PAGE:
Were it not for one thing, Gina Calder ’03 EPH ’08 would likely breeze through next week’s Democratic primary and become Ward 2 alderwoman.

But even after receiving the Democratic Town Committee’s weighty endorsement, her victory in the upcoming election is not yet secure. And although she has been a Yalie since her undergraduate days, her younger peers are giving her the cold shoulder.

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The reason is simple. Calder, 26 — who likes to say she is young, energetic and progressive — believes the Yale-New Haven Hospital management-union dispute is not the most pressing issue facing her district, which encompasses much of the Dwight neighborhood.

“You ask people in the community what are their top three issues, and that’s not one of them,” she said in an interview this week.

But for students and Ward 2 residents who would otherwise support her, that position is unforgivable.

On Tuesday, her only opponent, Democrat Frank Douglass Jr., pondered in the Trumbull Common Room — he is a longtime dining hall chef there — whether or not he would have run against Calder if she had made hospital worker rights a higher priority.

Probably not, he concluded after a pause.

“If she cared [more about Yale-New Haven hospital workers], I don’t know if I would run against her,” Douglass, 54, said. “I don’t see her trying to do things for people other than herself.”

To some Yalies and members of the local unions, that is a valid criticism.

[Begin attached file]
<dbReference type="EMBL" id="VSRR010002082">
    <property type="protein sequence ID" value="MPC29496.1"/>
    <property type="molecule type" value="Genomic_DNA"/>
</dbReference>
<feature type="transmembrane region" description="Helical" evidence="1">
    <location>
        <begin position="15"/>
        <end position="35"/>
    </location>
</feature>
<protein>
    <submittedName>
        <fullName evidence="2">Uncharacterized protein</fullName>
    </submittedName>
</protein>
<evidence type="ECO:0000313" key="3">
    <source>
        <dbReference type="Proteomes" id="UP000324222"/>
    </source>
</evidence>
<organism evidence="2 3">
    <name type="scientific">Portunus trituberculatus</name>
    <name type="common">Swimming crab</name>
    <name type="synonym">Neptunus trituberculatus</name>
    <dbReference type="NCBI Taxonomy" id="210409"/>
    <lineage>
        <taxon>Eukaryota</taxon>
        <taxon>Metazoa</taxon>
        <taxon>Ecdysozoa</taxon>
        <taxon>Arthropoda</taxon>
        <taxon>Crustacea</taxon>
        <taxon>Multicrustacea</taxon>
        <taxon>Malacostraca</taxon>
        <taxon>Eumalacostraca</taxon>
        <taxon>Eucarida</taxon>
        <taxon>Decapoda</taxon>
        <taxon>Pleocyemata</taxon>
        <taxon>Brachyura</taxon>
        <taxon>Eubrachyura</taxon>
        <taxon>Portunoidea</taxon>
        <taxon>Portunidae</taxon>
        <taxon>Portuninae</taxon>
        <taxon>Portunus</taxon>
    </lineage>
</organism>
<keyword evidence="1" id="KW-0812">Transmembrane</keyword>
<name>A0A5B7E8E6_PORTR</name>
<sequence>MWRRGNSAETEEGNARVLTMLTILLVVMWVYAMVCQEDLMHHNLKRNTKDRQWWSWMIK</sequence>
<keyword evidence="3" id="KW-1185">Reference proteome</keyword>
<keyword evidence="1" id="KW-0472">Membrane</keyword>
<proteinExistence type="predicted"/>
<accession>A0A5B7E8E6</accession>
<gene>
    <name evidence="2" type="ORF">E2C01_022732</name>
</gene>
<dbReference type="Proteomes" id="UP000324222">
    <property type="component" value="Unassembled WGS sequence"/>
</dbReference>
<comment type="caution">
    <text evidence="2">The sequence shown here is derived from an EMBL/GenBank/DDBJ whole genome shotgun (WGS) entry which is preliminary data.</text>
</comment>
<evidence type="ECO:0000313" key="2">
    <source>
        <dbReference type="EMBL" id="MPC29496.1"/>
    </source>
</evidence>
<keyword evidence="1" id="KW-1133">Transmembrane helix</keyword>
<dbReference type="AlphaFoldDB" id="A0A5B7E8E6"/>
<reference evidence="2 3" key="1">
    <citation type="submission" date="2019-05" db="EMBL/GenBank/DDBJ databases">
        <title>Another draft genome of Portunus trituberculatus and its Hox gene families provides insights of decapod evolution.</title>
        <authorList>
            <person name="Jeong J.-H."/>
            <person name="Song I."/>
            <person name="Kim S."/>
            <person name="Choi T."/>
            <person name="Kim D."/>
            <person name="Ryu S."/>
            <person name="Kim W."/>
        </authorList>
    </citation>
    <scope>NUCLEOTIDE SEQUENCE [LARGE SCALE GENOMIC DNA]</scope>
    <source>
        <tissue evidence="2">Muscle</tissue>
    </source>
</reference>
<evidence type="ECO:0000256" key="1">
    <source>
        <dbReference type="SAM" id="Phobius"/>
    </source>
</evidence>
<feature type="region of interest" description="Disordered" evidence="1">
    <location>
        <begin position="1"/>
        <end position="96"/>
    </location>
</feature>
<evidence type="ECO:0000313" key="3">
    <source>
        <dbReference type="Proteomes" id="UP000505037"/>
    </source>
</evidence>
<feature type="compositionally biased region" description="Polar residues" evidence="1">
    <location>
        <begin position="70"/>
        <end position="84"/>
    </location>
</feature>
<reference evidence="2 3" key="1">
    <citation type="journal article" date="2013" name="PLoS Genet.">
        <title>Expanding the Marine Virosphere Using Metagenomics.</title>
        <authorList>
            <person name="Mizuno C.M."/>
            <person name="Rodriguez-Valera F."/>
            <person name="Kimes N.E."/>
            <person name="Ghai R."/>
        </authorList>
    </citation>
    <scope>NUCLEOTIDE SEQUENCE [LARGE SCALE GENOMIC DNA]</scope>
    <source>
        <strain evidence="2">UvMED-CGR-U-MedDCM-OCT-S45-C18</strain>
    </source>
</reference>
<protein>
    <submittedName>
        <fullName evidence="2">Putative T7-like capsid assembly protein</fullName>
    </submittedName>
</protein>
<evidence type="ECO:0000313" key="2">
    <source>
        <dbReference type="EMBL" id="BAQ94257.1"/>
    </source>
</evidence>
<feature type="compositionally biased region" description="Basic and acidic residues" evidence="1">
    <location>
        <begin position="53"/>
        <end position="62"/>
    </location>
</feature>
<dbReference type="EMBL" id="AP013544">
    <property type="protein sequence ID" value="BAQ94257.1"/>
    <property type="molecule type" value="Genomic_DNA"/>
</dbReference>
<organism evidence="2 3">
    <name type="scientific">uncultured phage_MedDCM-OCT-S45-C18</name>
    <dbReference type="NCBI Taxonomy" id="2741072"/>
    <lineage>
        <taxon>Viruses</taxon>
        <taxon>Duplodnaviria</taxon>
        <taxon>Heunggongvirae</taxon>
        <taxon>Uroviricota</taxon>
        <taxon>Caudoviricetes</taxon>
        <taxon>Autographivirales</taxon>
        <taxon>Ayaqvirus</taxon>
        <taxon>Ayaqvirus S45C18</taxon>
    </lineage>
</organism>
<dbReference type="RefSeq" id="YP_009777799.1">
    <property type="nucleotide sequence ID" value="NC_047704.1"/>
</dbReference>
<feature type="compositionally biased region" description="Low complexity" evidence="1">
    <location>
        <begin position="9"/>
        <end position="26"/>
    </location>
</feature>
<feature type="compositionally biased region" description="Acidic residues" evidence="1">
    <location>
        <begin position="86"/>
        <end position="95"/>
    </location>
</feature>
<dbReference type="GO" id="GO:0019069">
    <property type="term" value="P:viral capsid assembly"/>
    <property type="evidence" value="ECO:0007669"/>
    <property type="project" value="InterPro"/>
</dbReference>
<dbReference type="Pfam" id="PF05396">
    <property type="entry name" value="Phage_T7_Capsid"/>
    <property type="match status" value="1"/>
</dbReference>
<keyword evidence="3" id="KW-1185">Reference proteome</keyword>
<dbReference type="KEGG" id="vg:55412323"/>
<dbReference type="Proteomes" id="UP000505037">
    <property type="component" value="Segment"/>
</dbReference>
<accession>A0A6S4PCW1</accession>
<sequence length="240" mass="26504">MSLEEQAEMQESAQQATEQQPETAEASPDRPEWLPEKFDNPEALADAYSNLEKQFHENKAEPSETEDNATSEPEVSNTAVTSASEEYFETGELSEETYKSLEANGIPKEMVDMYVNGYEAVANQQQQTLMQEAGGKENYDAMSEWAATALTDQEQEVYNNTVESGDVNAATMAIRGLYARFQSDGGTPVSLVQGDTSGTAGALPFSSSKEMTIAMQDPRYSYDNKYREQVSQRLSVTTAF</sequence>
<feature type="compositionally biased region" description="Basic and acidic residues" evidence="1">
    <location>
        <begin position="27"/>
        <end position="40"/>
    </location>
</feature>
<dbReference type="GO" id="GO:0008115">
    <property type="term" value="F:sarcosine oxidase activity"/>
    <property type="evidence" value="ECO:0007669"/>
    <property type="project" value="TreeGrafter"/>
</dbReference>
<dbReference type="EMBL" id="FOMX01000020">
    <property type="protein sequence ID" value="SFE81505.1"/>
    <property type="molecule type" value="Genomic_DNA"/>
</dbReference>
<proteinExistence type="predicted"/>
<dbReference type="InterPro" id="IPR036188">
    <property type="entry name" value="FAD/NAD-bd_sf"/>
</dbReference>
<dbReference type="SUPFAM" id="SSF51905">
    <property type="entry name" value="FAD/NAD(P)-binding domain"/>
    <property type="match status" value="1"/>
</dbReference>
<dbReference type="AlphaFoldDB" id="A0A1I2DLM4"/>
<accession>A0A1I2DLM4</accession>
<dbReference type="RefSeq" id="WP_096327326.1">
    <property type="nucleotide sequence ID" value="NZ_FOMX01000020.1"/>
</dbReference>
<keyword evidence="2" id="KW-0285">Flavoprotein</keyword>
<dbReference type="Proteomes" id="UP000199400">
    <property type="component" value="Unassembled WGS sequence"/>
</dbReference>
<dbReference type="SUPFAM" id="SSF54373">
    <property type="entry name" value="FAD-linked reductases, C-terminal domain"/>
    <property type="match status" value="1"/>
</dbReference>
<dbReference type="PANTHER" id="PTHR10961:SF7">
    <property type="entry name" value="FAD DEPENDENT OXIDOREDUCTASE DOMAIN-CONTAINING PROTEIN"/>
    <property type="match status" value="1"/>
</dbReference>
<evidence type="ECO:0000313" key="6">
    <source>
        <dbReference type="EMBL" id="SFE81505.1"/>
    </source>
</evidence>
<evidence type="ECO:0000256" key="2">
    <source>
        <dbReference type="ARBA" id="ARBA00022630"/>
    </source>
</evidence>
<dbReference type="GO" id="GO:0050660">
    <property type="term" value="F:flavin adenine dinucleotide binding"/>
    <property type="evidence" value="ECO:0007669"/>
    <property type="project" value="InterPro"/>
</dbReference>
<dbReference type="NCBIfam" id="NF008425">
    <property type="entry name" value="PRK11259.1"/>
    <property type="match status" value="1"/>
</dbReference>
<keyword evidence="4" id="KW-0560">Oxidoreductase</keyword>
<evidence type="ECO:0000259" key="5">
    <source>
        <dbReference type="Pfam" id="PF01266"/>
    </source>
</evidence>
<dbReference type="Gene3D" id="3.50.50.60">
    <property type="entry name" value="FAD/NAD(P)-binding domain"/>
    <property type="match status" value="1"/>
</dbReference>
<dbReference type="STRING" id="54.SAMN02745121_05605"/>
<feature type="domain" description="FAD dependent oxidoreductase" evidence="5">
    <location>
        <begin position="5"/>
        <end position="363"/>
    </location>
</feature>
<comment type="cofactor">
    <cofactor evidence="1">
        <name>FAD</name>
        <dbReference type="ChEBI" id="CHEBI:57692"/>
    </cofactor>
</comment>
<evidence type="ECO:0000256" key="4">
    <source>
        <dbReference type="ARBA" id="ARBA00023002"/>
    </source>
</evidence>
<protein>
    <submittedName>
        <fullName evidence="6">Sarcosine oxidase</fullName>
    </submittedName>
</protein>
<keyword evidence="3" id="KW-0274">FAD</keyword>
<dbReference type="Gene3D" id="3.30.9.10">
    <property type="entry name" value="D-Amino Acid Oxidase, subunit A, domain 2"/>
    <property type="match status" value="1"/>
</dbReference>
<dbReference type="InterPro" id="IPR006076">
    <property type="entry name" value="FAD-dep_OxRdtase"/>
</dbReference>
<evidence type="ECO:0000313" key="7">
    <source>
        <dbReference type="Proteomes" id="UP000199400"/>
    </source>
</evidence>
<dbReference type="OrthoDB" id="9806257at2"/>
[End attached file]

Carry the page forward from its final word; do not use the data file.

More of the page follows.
But Calder views that characterization as unfair, describing herself as a local leader who simply thinks public safety and economic revitalization should trump an internal union-hospital dispute.

“I’m in favor of workers’ rights anywhere, and I think that’s why I’ve had so much support from the community,” she said in defense of her position. “But by focusing only on one issue, you’re really short-changing the community.”

To further complicate matters, Calder’s detractors claim she worked for hospital CEO Marna Borgstrom EPH ’77 while interning there over the summer. But Calder, a public health student at the Yale School of Medicine, emphasizes that she worked only for patient relations and guest services and not directly with Borgstrom — though she did participate in a party welcoming Borgstrom to Calder’s community last year.

Calder explains that there is a silver lining in not staking out the typical anti-hospital stance: “As alderwoman, I would love to have a working relationship with all the major stake-holders in the city of New Haven,” she said.

But “you know,” Calder adds, emphasizing she has no regrets about her stance or work with the hospital, “the victory will be that much sweeter because I had to fight for it.”

And fighting she is.

Dressed casually on Labor Day — a red shirt with matching red shoes, a pin declaring, “Calder for Alder” — she strolled, smiling as usual, out of her Dwight Street apartment.

“I’m really kind of limited,” she said, describing a not uncommon predicament for New Haven aldermanic candidates: wanting to serve her community but not yet having the power to do so.